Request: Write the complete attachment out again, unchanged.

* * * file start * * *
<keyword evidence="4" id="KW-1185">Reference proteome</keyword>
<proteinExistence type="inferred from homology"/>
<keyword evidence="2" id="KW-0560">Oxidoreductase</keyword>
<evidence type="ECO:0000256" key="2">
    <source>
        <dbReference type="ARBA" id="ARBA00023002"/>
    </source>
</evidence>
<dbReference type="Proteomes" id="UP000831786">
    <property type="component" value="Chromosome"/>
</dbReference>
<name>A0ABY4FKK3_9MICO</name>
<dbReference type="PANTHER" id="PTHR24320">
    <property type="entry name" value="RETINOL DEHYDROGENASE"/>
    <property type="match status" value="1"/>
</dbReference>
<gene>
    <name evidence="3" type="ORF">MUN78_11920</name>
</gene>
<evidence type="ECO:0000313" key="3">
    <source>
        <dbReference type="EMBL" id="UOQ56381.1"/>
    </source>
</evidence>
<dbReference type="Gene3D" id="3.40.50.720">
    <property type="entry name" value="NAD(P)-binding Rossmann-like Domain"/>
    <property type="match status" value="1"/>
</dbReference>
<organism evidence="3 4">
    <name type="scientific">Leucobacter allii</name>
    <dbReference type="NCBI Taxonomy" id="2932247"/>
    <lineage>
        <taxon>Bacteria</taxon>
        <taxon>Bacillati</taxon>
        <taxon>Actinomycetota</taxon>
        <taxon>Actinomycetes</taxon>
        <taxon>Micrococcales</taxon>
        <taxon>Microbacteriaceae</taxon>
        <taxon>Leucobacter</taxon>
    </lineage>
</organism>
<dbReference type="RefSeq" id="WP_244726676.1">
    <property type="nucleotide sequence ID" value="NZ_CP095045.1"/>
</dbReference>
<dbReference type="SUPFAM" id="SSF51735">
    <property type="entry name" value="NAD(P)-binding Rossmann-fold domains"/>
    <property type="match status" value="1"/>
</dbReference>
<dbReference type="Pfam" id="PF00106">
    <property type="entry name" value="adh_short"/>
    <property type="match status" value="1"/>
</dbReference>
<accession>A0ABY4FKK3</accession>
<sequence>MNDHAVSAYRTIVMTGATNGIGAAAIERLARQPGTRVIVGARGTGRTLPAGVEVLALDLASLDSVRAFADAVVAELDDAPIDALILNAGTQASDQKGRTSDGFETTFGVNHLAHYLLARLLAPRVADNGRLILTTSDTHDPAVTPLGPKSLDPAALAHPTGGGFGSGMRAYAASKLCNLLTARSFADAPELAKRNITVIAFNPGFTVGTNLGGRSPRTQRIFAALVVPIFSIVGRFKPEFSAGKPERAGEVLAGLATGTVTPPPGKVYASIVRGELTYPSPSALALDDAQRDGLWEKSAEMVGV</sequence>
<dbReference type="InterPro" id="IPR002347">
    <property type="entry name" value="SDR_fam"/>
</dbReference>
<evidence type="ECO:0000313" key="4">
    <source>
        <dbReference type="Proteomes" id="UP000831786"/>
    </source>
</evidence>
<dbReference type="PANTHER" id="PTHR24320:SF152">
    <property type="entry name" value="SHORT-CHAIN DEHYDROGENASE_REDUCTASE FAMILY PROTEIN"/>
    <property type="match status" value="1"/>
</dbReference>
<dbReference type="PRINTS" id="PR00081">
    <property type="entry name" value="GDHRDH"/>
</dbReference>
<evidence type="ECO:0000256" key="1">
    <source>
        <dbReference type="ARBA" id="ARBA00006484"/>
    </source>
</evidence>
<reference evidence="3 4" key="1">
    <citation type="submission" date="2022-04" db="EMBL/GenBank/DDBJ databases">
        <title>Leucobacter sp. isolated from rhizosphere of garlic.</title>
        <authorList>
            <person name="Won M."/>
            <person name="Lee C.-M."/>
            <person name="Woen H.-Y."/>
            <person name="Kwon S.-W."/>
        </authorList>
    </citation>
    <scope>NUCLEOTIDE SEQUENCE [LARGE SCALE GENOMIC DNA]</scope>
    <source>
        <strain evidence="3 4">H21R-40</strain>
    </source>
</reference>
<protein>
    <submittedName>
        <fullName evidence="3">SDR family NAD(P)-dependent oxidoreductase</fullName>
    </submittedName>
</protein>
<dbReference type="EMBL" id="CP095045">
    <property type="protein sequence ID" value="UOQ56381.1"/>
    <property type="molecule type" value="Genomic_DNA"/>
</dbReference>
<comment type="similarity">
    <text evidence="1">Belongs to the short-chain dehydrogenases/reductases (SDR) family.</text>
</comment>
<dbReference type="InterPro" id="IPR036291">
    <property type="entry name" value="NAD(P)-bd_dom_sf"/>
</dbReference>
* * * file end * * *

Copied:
<keyword evidence="4" id="KW-1185">Reference proteome</keyword>
<proteinExistence type="inferred from homology"/>
<keyword evidence="2" id="KW-0560">Oxidoreductase</keyword>
<evidence type="ECO:0000256" key="2">
    <source>
        <dbReference type="ARBA" id="ARBA00023002"/>
    </source>
</evidence>
<dbReference type="Proteomes" id="UP000831786">
    <property type="component" value="Chromosome"/>
</dbReference>
<name>A0ABY4FKK3_9MICO</name>
<dbReference type="PANTHER" id="PTHR24320">
    <property type="entry name" value="RETINOL DEHYDROGENASE"/>
    <property type="match status" value="1"/>
</dbReference>
<gene>
    <name evidence="3" type="ORF">MUN78_11920</name>
</gene>
<evidence type="ECO:0000313" key="3">
    <source>
        <dbReference type="EMBL" id="UOQ56381.1"/>
    </source>
</evidence>
<dbReference type="Gene3D" id="3.40.50.720">
    <property type="entry name" value="NAD(P)-binding Rossmann-like Domain"/>
    <property type="match status" value="1"/>
</dbReference>
<organism evidence="3 4">
    <name type="scientific">Leucobacter allii</name>
    <dbReference type="NCBI Taxonomy" id="2932247"/>
    <lineage>
        <taxon>Bacteria</taxon>
        <taxon>Bacillati</taxon>
        <taxon>Actinomycetota</taxon>
        <taxon>Actinomycetes</taxon>
        <taxon>Micrococcales</taxon>
        <taxon>Microbacteriaceae</taxon>
        <taxon>Leucobacter</taxon>
    </lineage>
</organism>
<dbReference type="RefSeq" id="WP_244726676.1">
    <property type="nucleotide sequence ID" value="NZ_CP095045.1"/>
</dbReference>
<dbReference type="SUPFAM" id="SSF51735">
    <property type="entry name" value="NAD(P)-binding Rossmann-fold domains"/>
    <property type="match status" value="1"/>
</dbReference>
<dbReference type="Pfam" id="PF00106">
    <property type="entry name" value="adh_short"/>
    <property type="match status" value="1"/>
</dbReference>
<accession>A0ABY4FKK3</accession>
<sequence>MNDHAVSAYRTIVMTGATNGIGAAAIERLARQPGTRVIVGARGTGRTLPAGVEVLALDLASLDSVRAFADAVVAELDDAPIDALILNAGTQASDQKGRTSDGFETTFGVNHLAHYLLARLLAPRVADNGRLILTTSDTHDPAVTPLGPKSLDPAALAHPTGGGFGSGMRAYAASKLCNLLTARSFADAPELAKRNITVIAFNPGFTVGTNLGGRSPRTQRIFAALVVPIFSIVGRFKPEFSAGKPERAGEVLAGLATGTVTPPPGKVYASIVRGELTYPSPSALALDDAQRDGLWEKSAEMVGV</sequence>
<dbReference type="InterPro" id="IPR002347">
    <property type="entry name" value="SDR_fam"/>
</dbReference>
<evidence type="ECO:0000313" key="4">
    <source>
        <dbReference type="Proteomes" id="UP000831786"/>
    </source>
</evidence>
<dbReference type="PANTHER" id="PTHR24320:SF152">
    <property type="entry name" value="SHORT-CHAIN DEHYDROGENASE_REDUCTASE FAMILY PROTEIN"/>
    <property type="match status" value="1"/>
</dbReference>
<dbReference type="PRINTS" id="PR00081">
    <property type="entry name" value="GDHRDH"/>
</dbReference>
<evidence type="ECO:0000256" key="1">
    <source>
        <dbReference type="ARBA" id="ARBA00006484"/>
    </source>
</evidence>
<reference evidence="3 4" key="1">
    <citation type="submission" date="2022-04" db="EMBL/GenBank/DDBJ databases">
        <title>Leucobacter sp. isolated from rhizosphere of garlic.</title>
        <authorList>
            <person name="Won M."/>
            <person name="Lee C.-M."/>
            <person name="Woen H.-Y."/>
            <person name="Kwon S.-W."/>
        </authorList>
    </citation>
    <scope>NUCLEOTIDE SEQUENCE [LARGE SCALE GENOMIC DNA]</scope>
    <source>
        <strain evidence="3 4">H21R-40</strain>
    </source>
</reference>
<protein>
    <submittedName>
        <fullName evidence="3">SDR family NAD(P)-dependent oxidoreductase</fullName>
    </submittedName>
</protein>
<dbReference type="EMBL" id="CP095045">
    <property type="protein sequence ID" value="UOQ56381.1"/>
    <property type="molecule type" value="Genomic_DNA"/>
</dbReference>
<comment type="similarity">
    <text evidence="1">Belongs to the short-chain dehydrogenases/reductases (SDR) family.</text>
</comment>
<dbReference type="InterPro" id="IPR036291">
    <property type="entry name" value="NAD(P)-bd_dom_sf"/>
</dbReference>